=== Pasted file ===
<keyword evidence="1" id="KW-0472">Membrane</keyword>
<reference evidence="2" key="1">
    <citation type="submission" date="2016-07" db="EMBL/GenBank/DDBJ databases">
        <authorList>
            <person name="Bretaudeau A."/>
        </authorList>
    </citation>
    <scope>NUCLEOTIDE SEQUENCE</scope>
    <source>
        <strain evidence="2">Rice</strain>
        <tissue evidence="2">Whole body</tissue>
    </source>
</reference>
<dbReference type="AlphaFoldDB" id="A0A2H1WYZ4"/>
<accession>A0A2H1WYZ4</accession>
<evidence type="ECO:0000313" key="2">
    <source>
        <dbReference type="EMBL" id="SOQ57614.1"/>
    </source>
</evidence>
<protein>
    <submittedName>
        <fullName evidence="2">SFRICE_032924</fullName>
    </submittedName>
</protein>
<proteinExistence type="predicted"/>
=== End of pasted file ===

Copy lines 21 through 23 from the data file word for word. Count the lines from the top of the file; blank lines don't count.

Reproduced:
<protein>
    <submittedName>
        <fullName evidence="2">SFRICE_032924</fullName>